In addition, it was noted earlier that around 96 000 prescriptions for Ritalin were dispensed in Australia in 1999-2000. Because this drug is not subsidised under the PBS, national data similar to that for dexamphetamine sulfate is not readily available. It is likely, however, that a different pattern would be apparent between electorates for prescriptions dispensed for Ritalin than is evident for dexamphetamine sulfate.

Conclusion

It is clear from the data in the attached tables for each State and the discussion above that socioeconomic data alone do not explain why such wide differences exist between electorates in the number of prescriptions dispensed for dexamphetamine sulfate. None of the socioeconomic factors examined in this paper can explain consistently the reasons why such differences exist. Particular factors such as a higher unemployment rate and lower levels of family income appear to be significant in some jurisdictions, but this is not consistent across all States. The picture is similar for the proportion of school-aged children in different electorates.

Outer metropolitan electorates have the highest or second highest numbers of prescriptions in each State except Victoria. This is intriguing, but there do not appear to be any other factors present that help to explain consistently why this should be the case. While the location of particular prescribers cannot conclusively be ruled-out as an important factor, the mix of electorates with high and low numbers of prescriptions would seem to indicate that it does not consistently explain the variations evident in the data.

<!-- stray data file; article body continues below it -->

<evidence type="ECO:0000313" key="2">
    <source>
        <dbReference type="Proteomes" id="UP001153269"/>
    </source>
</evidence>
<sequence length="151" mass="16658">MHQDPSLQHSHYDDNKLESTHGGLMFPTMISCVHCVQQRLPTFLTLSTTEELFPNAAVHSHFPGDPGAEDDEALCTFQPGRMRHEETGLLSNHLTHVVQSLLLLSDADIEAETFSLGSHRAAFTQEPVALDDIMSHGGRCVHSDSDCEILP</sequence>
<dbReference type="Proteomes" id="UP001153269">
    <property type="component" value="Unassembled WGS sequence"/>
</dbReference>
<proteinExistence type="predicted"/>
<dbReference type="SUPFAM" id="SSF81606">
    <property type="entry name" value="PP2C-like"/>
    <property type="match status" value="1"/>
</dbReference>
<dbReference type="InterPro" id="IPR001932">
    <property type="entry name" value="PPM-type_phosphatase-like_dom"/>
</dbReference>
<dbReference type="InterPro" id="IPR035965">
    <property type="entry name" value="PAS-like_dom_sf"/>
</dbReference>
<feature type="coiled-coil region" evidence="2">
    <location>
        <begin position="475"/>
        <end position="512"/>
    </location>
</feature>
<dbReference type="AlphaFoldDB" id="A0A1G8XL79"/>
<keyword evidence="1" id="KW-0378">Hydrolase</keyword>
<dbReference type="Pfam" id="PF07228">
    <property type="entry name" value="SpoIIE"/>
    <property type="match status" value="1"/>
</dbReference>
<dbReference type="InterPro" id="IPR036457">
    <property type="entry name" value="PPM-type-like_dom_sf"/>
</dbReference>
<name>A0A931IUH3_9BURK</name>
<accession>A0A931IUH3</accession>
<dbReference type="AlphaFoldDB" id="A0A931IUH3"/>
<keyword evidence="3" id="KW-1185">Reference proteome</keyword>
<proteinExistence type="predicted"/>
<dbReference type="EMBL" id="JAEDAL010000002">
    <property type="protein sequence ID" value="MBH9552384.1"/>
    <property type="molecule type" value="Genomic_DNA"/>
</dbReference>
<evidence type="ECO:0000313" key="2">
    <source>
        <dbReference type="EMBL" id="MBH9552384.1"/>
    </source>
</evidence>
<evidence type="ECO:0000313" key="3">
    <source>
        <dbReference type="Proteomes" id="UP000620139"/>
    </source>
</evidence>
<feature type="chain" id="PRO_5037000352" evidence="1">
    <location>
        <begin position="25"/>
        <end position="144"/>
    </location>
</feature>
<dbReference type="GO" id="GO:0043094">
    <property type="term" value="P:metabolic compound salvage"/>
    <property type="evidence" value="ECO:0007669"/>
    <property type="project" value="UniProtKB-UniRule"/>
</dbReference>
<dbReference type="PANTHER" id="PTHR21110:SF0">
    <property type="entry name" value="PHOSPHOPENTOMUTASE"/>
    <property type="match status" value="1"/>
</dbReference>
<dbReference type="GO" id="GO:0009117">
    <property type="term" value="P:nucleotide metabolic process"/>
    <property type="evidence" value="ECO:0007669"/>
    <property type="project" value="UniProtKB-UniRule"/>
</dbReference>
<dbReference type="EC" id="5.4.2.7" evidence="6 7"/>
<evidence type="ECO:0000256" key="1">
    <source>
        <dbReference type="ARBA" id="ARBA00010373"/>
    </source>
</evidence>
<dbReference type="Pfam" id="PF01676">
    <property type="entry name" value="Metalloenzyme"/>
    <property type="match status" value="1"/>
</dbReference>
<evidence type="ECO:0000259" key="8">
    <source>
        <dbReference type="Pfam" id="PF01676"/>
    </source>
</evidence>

If it is accepted that practitioners in Western Australia are more highly skilled in recognising ADHD than their counterparts in other States, it might be expected that greater consistency would be evident in the number of prescriptions dispensed in WA electorates. While this is true to an extent, there is still considerable variation; from in excess of 8000 prescriptions in the electorate of Canning to less than 2000 in Kalgoorlie.

It appears from the data discussed in this paper that decisions on the treatment of ADHD with dexamphetamine sulfate may not always be evidence-based. If this is the case, the one conclusion that does appear to be sustainable is that the interests of Australia's children and their families are unlikely to be well served by such variation between electorates. Australia appears to be some way from best practice in the prescribing of such medication for the treatment of ADHD.